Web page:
Twelve Ways an Owners’ Representative Will Save Your Condominium Association’s Money
By Adam Snitzer, CFO / Published May 2023
Condominium finances present a special challenge.After all, association board members aren’t just managing their own money.They have a responsibility to ensure that the entire community’s money is spent wisely and put toward long-lasting investments.This is especially hard because most condominiums’ financial reserves are limited, and very few unit owners are enthusiastic about special assessments.
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So, when it comes to large renovation projects, condominium association board members are caught between a rock and a hard place.On one hand, they have a fiduciary and statutory responsibility to maintain the building and its amenities.On the other hand, they’re held accountable by dozens—if not hundreds—of unit owners for getting it all done without wasting a dime.
The problem is that most association board members aren’t construction professionals.So, when it comes to major renovation projects, it’s all too easy to make rookie mistakes that wind up costing communities hundreds of thousands or even millions of dollars unnecessar-ily. Without an expert to guide you…
Your construction documents may be incompleteor confusing, leading tocostly change orders.
You may choose a generalcontractor based primarilyon price without enoughconsideration for the long-term quality of their workmanship and value of theirwarranties.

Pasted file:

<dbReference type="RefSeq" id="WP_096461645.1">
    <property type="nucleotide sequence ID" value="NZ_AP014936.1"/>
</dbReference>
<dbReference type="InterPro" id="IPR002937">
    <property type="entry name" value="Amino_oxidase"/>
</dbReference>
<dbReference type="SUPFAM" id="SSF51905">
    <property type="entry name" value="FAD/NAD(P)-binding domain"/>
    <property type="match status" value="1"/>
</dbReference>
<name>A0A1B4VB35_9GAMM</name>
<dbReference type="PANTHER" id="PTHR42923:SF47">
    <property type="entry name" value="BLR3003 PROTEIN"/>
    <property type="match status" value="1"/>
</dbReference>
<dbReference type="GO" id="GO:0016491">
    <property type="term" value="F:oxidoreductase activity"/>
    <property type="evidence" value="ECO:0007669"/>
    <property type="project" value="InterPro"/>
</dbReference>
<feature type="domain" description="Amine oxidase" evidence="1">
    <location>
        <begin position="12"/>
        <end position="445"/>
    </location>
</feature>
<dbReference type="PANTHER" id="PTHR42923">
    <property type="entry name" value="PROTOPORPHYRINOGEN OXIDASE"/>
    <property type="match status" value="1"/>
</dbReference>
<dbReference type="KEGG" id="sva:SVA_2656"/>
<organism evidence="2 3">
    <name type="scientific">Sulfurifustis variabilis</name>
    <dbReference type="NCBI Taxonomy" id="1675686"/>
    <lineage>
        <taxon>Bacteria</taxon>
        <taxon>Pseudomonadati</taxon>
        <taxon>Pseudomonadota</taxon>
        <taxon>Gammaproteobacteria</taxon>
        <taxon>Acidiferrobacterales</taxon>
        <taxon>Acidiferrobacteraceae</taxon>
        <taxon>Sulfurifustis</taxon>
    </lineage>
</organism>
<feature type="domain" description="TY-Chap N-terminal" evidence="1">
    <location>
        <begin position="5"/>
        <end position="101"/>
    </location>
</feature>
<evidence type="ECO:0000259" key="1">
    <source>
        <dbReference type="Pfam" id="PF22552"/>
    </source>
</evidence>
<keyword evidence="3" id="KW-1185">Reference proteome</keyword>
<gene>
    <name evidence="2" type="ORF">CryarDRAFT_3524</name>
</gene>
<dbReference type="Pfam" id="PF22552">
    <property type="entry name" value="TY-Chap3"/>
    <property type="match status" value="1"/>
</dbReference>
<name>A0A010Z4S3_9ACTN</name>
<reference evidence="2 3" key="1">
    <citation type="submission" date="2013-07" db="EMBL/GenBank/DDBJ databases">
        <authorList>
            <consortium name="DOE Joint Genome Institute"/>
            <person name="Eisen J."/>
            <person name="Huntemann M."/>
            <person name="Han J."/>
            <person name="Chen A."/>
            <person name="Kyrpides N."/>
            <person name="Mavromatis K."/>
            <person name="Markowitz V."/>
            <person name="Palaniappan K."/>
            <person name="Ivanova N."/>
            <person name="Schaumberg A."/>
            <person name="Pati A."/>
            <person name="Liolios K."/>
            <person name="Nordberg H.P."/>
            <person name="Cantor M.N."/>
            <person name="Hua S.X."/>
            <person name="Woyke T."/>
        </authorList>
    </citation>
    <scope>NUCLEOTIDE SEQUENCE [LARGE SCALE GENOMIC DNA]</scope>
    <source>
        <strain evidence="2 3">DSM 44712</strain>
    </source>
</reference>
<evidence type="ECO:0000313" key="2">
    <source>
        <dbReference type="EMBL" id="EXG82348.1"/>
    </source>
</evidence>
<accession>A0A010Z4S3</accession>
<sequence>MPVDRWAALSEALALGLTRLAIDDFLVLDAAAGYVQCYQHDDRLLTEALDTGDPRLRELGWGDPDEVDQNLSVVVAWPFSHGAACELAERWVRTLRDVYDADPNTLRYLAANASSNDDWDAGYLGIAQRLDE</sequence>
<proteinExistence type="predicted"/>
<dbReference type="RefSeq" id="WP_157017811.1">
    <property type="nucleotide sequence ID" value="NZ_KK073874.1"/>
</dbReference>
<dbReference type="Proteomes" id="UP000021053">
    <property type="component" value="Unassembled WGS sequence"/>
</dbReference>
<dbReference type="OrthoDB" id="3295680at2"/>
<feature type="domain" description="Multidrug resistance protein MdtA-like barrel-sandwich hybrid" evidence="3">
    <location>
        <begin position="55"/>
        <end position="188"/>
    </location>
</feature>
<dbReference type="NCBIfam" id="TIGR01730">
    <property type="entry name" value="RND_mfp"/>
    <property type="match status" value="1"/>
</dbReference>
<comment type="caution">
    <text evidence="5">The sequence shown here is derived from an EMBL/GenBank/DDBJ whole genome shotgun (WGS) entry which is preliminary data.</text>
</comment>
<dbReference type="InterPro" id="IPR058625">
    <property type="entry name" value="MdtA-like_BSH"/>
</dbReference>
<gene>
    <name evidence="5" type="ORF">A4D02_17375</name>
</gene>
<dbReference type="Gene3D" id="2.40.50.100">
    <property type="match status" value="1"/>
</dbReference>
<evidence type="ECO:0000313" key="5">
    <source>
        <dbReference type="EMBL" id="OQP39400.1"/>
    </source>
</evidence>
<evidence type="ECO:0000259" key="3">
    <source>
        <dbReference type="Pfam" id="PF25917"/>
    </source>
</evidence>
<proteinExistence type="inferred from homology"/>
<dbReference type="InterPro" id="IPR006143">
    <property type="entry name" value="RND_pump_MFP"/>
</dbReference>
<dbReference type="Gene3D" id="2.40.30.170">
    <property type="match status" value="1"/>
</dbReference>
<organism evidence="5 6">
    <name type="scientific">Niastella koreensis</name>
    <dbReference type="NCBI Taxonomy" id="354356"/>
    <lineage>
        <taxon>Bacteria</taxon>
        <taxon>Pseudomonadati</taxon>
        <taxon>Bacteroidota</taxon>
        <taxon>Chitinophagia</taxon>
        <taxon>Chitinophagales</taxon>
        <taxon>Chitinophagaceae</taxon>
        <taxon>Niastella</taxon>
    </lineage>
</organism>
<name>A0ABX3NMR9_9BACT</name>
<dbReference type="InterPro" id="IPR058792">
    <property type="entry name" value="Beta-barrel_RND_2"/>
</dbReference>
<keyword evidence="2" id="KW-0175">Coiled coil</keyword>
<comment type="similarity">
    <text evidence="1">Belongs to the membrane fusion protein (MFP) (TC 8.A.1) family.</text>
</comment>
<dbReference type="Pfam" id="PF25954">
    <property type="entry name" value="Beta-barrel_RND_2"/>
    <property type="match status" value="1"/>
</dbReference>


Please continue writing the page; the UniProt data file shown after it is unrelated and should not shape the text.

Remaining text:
You may sign a constructioncontract that inadequatelyprotects the association,exposing you to delays andextra charges.
You may fail to properly manage project logistics, resulting incostly do-overs.
You may miss opportunities to protect your association frominflation through vendor negotiations and advance purchasing ofbuilding materials.
You may accept product specifications from your engineerwithout exploring lower-cost alternatives that will do the job justas well.
That’s where an owners’ representative like DSS Condo comes in.An owners’ representative’s services are among the best investments an association can make during a large renovation or restoration project.That’s because a good owners’ representative is likely to save your association two to three times what you pay them.
How is that possible, you ask? Here’s how.
Researching options—An owners’ representative will provide alternatives for materials, labor, and construction methods that will save yourassociation money.
Networking—An owners’ representative will have a network of contactsin the construction industry that can be used to find better and cheaperways to do things.
Utilizing their experienceand knowledge—An owners’representative has a wealthof experience and knowledgein the construction industry,which can be used to findbetter and cheaper ways todo things.
Identifying opportunitiesfor savings—An owners’representative will be constantly looking for opportunities to save money, such asby identifying ways toreduce waste, streamlineprocesses, or negotiate betterdeals with vendors andcontractors.